Wednesday, 13 August 2014

Books – Eleanor & Park by Rainbow Rowell

I appear to be keeping on an '80s theme. However, this novel shares little else with my last review, except perhaps my fondness for both novels. This was another one of my random finds: I picked Eleanor & Park off the shelf at Foyles without knowing anything about it, not even that it’s a piece of young adult fiction.

I want to talk about genre and audience for a moment, prompted partly this month’s Society of Young Publishers’ magazine, which was devoted to discussing Young Adult fiction – or ‘Crossover Fiction’, as it’s apparently now known. I somehow managed to miss out on Young Adult fiction when I was actually a ‘young adult’ (by which I mean a teenager; I’m fairly sure I’m still a young adult), because at thirteen or so I went straight from kid’s books to Victorian literature, where genre and age-based audience were somewhat less of a thing. In the last year or so, however, I’ve read and loved The Hunger Games, The Fault in Our Stars, and Eleanor & Park. I also reread and rediscovered His Dark Materials, and got much more out of it. According to the SYP magazine, over half the people who buy Young Adult fiction are over eighteen. This doesn’t surprise me, actually, because there are some Young Adult novels that are too good to miss out on simply because I happen to be a few years out of adolescence. I think I count Eleanor & Park as one of these.

Eleanor & Park is essentially a love story. Again, something I don’t read very often. I’m used to Victorian love stories, and subplot love stories. This is a love story about two sixteen year olds: Park, who has spent his life so far ensuring he is invisible, and Eleanor, who finds it impossible to be so. Park is fairly content; Eleanor, new in town and living once more with her terrifying step-father, sharing a bedroom with four younger siblings, is entirely unhappy. They fall in love over Smiths songs, mix-tapes and X-men comics.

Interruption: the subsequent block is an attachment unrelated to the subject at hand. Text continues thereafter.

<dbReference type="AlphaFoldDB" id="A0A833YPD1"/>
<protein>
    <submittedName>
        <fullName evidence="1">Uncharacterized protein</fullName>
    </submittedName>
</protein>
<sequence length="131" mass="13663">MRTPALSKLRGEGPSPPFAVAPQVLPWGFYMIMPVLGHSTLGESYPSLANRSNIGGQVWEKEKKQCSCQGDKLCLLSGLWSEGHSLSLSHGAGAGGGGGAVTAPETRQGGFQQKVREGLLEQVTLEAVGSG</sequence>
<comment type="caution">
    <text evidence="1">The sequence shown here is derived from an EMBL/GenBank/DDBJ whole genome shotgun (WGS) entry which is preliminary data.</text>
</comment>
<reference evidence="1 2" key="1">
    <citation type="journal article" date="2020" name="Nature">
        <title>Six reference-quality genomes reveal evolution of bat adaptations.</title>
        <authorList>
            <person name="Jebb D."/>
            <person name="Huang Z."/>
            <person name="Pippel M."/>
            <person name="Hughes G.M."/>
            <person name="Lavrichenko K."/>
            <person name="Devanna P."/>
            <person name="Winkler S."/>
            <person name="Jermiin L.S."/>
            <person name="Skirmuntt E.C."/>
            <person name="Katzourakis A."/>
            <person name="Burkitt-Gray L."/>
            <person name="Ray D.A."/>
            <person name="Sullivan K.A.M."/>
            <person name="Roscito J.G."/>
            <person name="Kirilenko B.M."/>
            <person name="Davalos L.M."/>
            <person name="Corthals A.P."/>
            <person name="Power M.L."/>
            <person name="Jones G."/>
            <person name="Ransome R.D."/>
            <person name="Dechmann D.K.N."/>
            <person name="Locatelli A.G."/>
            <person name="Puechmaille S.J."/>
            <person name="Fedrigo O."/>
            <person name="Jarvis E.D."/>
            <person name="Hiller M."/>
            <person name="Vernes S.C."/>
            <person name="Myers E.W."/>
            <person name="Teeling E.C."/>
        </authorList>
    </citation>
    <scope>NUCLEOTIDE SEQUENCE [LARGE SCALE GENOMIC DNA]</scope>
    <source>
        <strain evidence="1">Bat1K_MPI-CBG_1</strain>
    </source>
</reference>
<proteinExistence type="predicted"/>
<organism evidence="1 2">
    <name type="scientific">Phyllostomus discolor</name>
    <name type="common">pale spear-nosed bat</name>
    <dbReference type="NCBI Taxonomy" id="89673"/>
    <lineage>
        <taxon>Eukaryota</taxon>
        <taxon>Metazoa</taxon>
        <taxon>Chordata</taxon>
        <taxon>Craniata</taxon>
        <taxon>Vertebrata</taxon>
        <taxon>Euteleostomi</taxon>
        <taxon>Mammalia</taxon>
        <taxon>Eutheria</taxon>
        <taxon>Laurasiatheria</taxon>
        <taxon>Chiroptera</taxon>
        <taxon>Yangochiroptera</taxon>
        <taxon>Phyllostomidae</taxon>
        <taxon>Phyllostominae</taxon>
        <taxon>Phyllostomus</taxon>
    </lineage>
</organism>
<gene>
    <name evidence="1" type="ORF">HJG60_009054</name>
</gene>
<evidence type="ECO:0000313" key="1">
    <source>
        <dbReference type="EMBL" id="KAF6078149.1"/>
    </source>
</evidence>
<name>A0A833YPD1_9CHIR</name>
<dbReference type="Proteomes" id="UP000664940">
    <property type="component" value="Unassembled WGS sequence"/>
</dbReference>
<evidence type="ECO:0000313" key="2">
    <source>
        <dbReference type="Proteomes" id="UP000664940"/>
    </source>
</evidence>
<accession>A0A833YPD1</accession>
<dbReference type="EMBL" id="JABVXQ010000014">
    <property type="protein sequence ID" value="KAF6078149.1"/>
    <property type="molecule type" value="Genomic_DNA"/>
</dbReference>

It is a lovely book. I mean, it’s not all lovely. There are certain aspects and parts of the story that are anything but lovely. But there are also a lot of moments of the novel that make me smile, and I always consider this a strong quality in books, especially when, as in Eleanor & Park, the novel is equally able to distress you. It makes me smile not just because of the Smiths references (which as a great fan of the Smiths I was thrilled by, especially Eleanor and Park’s alternative interpretations of their lyrics, I am the son/sun and the heir/air). But this book also made me smile because I thought it was saying something both truthful and hopeful about being young, and about being in love.

It’s cheesy in parts, but at least it’s cheesy in a way that shows that both the characters and the writer are aware of the cheesiness, and are slightly mocking it. Eleanor’s sarcasm at least sometimes allowed me to forgive the cheesiness. Similarly, despite the cheesiness their romance never feels unreal; it at times seems a little childish, maybe,  but at fifteen or sixteen the main characters are probably entitled to that.